Trandisciplinarity and the ‘Living Lab model’: Food waste management as a site for collaborative learning
- Publication Type:
- Transdisciplinary Theory, Practice and Education: The Art of Collaborative Research and Collective Learning, 2018, pp. 117 - 131
- Issue Date:
Files in This Item:
|Transdisciplinary Theory, Practice and Education _ The Art of Collaborative Research and Collective Learning_Crosby.pdf||Published version||3.46 MB|
Copyright Clearance Process
- Recently Added
- In Progress
- Closed Access
This item is closed access and not available.
This chapter introduces the concept of a ‘Transdisciplinary Living Lab (TDLL)’ based on an initiative at the University of Technology Sydney (UTS) to involve design students in the transdisciplinary research context of food waste management on campus. In the higher education context, on-campus Living Labs are one way an environment can be created to support transdisciplinary (TD) education. The UTS TDLL involved the collaborative participation of design academics, campus facilities management, industry and government experts with students from disciplines of Fashion and Textile Design, Product Design, and Visual Communication who, through team-based learning, contributed to generating propositions for managing food waste on-campus. In integrating a transdisciplinary approach with the living lab model, we had a number of educational goals, including enabling and encouraging students to integrate their own knowledge and experience as actors in the system into the final design proposition, and to critically reflect on broader impacts of their work on the environment and society beyond the confines of the campus. The resulting student projects moved beyond traditional technological and artefact-based design solutions to socially and culturally sensitive responses to a complex problem with input from a broad range of participating stakeholders. The project also proposes a model for transdisciplinary education onsite at the university, offering a way to bring those actors most impacted by a system into the design of that system.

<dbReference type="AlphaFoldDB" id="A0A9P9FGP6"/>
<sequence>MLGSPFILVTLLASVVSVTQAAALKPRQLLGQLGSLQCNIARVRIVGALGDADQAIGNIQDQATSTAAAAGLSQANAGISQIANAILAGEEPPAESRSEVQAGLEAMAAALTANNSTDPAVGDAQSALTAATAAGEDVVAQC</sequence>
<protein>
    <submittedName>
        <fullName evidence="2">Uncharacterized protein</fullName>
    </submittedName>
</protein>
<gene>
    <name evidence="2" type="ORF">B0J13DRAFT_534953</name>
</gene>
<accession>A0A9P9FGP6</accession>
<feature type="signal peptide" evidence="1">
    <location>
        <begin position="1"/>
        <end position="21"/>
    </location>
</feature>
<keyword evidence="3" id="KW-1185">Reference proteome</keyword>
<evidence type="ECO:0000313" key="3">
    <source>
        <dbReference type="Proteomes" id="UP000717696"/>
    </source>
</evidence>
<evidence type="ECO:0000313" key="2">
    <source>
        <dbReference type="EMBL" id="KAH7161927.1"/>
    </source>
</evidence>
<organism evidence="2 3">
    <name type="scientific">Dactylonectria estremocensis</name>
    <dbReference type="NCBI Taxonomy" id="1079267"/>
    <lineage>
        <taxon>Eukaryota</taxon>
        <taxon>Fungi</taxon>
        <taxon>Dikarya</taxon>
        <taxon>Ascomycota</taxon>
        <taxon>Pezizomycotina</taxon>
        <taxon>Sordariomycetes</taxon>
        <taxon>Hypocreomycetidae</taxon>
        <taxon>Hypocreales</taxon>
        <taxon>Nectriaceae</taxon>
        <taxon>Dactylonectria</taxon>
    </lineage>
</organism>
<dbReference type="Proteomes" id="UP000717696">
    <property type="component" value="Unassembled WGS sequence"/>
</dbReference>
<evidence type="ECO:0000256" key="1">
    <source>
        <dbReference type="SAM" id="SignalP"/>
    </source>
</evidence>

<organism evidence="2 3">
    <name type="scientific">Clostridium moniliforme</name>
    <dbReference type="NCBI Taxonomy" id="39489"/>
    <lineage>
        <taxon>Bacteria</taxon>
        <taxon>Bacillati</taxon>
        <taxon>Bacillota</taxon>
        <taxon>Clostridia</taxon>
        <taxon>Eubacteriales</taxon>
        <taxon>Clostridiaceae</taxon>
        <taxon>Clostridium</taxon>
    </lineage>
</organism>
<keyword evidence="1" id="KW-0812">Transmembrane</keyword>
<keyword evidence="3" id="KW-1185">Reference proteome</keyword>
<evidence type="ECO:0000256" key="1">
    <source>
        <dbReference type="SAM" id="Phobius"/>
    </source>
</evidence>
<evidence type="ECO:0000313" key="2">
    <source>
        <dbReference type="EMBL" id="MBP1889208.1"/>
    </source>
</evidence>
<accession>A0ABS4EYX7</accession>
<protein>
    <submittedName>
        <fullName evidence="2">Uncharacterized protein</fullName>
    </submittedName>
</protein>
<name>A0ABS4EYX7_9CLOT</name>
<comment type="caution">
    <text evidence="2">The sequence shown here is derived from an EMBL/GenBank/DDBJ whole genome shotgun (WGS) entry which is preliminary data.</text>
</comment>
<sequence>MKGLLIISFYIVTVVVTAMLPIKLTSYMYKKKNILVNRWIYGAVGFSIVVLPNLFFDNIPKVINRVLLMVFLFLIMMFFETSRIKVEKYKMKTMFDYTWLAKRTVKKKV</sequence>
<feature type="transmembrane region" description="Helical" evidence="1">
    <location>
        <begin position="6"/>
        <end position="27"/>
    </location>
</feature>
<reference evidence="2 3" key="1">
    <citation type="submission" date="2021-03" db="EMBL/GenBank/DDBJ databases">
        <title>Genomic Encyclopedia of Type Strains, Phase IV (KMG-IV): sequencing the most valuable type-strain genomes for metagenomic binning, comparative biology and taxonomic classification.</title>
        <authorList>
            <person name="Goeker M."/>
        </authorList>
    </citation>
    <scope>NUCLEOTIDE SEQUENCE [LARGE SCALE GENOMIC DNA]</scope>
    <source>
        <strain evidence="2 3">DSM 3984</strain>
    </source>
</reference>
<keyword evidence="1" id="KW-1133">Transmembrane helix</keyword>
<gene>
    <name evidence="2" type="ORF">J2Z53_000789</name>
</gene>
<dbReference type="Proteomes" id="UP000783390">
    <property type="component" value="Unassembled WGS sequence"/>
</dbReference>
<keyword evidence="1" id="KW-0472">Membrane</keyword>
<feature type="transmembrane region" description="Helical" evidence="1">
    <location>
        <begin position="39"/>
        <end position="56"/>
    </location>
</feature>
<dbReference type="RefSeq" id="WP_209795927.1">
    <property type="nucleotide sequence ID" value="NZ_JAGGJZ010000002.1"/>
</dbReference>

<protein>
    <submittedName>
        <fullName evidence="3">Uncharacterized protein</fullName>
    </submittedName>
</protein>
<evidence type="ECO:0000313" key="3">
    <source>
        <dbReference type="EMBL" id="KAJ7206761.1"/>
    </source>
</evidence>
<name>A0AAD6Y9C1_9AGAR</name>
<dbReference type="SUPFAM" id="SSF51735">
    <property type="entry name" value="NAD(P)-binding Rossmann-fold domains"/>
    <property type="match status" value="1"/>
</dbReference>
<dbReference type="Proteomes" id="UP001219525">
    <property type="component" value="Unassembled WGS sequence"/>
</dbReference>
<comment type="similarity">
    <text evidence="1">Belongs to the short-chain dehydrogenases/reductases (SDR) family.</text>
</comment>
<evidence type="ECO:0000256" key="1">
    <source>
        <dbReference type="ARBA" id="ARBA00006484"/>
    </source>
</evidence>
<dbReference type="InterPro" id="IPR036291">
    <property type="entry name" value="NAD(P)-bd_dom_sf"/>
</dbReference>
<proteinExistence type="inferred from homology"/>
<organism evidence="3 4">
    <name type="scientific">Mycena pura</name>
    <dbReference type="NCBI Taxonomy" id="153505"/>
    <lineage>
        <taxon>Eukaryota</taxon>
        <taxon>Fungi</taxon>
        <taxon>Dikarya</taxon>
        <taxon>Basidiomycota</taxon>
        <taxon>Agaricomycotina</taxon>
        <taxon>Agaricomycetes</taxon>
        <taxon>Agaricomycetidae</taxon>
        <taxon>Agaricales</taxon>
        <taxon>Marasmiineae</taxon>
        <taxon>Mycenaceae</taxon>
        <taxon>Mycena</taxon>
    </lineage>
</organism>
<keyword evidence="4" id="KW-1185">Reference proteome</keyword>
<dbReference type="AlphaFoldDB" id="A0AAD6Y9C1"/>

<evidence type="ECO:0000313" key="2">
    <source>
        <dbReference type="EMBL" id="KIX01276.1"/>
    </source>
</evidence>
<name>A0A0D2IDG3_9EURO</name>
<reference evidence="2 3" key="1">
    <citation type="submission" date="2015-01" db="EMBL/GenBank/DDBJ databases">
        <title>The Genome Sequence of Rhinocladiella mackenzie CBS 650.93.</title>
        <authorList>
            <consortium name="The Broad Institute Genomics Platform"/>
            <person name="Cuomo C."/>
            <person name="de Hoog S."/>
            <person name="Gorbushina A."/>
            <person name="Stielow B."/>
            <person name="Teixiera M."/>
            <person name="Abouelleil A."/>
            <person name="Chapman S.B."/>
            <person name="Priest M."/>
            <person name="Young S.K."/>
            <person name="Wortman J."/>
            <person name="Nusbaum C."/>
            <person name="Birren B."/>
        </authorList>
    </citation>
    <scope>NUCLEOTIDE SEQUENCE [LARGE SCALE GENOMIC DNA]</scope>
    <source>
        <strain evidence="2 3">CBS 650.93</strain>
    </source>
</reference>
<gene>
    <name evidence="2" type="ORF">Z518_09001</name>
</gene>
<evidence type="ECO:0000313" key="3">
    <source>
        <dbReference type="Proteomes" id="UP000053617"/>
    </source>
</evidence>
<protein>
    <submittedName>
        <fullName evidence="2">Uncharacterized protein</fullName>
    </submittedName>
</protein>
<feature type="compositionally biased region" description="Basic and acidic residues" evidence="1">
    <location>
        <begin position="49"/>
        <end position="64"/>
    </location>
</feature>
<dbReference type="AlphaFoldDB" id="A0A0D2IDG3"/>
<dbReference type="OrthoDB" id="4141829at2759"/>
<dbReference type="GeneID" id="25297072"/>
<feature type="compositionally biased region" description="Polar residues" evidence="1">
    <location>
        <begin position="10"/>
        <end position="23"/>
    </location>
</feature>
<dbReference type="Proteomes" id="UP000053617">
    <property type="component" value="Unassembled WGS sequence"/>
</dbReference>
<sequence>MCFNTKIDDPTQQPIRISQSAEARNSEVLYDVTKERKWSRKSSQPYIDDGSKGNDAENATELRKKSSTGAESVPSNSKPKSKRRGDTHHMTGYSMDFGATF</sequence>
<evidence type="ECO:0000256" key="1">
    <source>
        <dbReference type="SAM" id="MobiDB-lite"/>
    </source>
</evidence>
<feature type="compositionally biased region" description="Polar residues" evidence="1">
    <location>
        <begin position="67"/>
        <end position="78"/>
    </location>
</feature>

Please use this identifier to cite or link to this item: